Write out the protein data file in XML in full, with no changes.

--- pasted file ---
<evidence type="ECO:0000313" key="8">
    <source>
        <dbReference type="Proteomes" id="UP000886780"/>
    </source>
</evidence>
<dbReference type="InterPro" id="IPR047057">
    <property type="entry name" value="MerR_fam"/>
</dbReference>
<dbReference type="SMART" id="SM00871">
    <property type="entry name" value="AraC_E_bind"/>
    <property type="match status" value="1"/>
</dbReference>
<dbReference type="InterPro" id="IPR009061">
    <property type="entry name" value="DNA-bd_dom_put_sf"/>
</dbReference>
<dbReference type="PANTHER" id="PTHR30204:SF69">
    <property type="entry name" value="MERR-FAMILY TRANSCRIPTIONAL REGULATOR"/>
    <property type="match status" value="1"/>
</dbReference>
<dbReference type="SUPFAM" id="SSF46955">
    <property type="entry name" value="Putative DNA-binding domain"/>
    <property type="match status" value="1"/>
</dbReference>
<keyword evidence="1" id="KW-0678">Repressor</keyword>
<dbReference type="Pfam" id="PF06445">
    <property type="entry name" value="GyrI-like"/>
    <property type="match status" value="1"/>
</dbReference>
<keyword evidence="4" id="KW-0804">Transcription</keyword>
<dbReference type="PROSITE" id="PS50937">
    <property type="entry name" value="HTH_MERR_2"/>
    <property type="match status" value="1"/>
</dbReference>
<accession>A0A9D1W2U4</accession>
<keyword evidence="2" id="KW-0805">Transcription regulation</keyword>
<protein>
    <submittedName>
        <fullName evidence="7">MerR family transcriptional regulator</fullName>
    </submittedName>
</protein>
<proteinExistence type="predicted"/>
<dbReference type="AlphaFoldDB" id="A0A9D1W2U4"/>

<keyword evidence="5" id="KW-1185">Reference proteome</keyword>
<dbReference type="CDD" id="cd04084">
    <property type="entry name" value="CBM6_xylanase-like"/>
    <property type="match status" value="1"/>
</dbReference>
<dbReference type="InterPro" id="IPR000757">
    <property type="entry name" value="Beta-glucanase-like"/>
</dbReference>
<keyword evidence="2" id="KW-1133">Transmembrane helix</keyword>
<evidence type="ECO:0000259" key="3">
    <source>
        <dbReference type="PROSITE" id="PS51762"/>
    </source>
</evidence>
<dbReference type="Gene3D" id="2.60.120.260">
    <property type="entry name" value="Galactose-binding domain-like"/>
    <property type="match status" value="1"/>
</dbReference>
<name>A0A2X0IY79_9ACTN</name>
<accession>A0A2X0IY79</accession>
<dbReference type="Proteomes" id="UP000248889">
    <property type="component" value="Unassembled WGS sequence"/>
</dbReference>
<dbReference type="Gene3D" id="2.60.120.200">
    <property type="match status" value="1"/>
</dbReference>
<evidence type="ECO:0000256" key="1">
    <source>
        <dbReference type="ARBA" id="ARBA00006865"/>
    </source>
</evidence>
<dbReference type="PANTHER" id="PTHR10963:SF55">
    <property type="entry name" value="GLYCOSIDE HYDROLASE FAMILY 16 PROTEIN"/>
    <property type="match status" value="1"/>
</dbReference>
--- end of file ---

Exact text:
<evidence type="ECO:0000313" key="8">
    <source>
        <dbReference type="Proteomes" id="UP000886780"/>
    </source>
</evidence>
<dbReference type="InterPro" id="IPR047057">
    <property type="entry name" value="MerR_fam"/>
</dbReference>
<dbReference type="SMART" id="SM00871">
    <property type="entry name" value="AraC_E_bind"/>
    <property type="match status" value="1"/>
</dbReference>
<dbReference type="InterPro" id="IPR009061">
    <property type="entry name" value="DNA-bd_dom_put_sf"/>
</dbReference>
<dbReference type="PANTHER" id="PTHR30204:SF69">
    <property type="entry name" value="MERR-FAMILY TRANSCRIPTIONAL REGULATOR"/>
    <property type="match status" value="1"/>
</dbReference>
<dbReference type="SUPFAM" id="SSF46955">
    <property type="entry name" value="Putative DNA-binding domain"/>
    <property type="match status" value="1"/>
</dbReference>
<keyword evidence="1" id="KW-0678">Repressor</keyword>
<dbReference type="Pfam" id="PF06445">
    <property type="entry name" value="GyrI-like"/>
    <property type="match status" value="1"/>
</dbReference>
<keyword evidence="4" id="KW-0804">Transcription</keyword>
<dbReference type="PROSITE" id="PS50937">
    <property type="entry name" value="HTH_MERR_2"/>
    <property type="match status" value="1"/>
</dbReference>
<accession>A0A9D1W2U4</accession>
<keyword evidence="2" id="KW-0805">Transcription regulation</keyword>
<protein>
    <submittedName>
        <fullName evidence="7">MerR family transcriptional regulator</fullName>
    </submittedName>
</protein>
<proteinExistence type="predicted"/>
<dbReference type="AlphaFoldDB" id="A0A9D1W2U4"/>

<keyword evidence="5" id="KW-1185">Reference proteome</keyword>
<dbReference type="CDD" id="cd04084">
    <property type="entry name" value="CBM6_xylanase-like"/>
    <property type="match status" value="1"/>
</dbReference>
<dbReference type="InterPro" id="IPR000757">
    <property type="entry name" value="Beta-glucanase-like"/>
</dbReference>
<keyword evidence="2" id="KW-1133">Transmembrane helix</keyword>
<evidence type="ECO:0000259" key="3">
    <source>
        <dbReference type="PROSITE" id="PS51762"/>
    </source>
</evidence>
<dbReference type="Gene3D" id="2.60.120.260">
    <property type="entry name" value="Galactose-binding domain-like"/>
    <property type="match status" value="1"/>
</dbReference>
<name>A0A2X0IY79_9ACTN</name>
<accession>A0A2X0IY79</accession>
<dbReference type="Proteomes" id="UP000248889">
    <property type="component" value="Unassembled WGS sequence"/>
</dbReference>
<dbReference type="Gene3D" id="2.60.120.200">
    <property type="match status" value="1"/>
</dbReference>
<evidence type="ECO:0000256" key="1">
    <source>
        <dbReference type="ARBA" id="ARBA00006865"/>
    </source>
</evidence>
<dbReference type="PANTHER" id="PTHR10963:SF55">
    <property type="entry name" value="GLYCOSIDE HYDROLASE FAMILY 16 PROTEIN"/>
    <property type="match status" value="1"/>
</dbReference>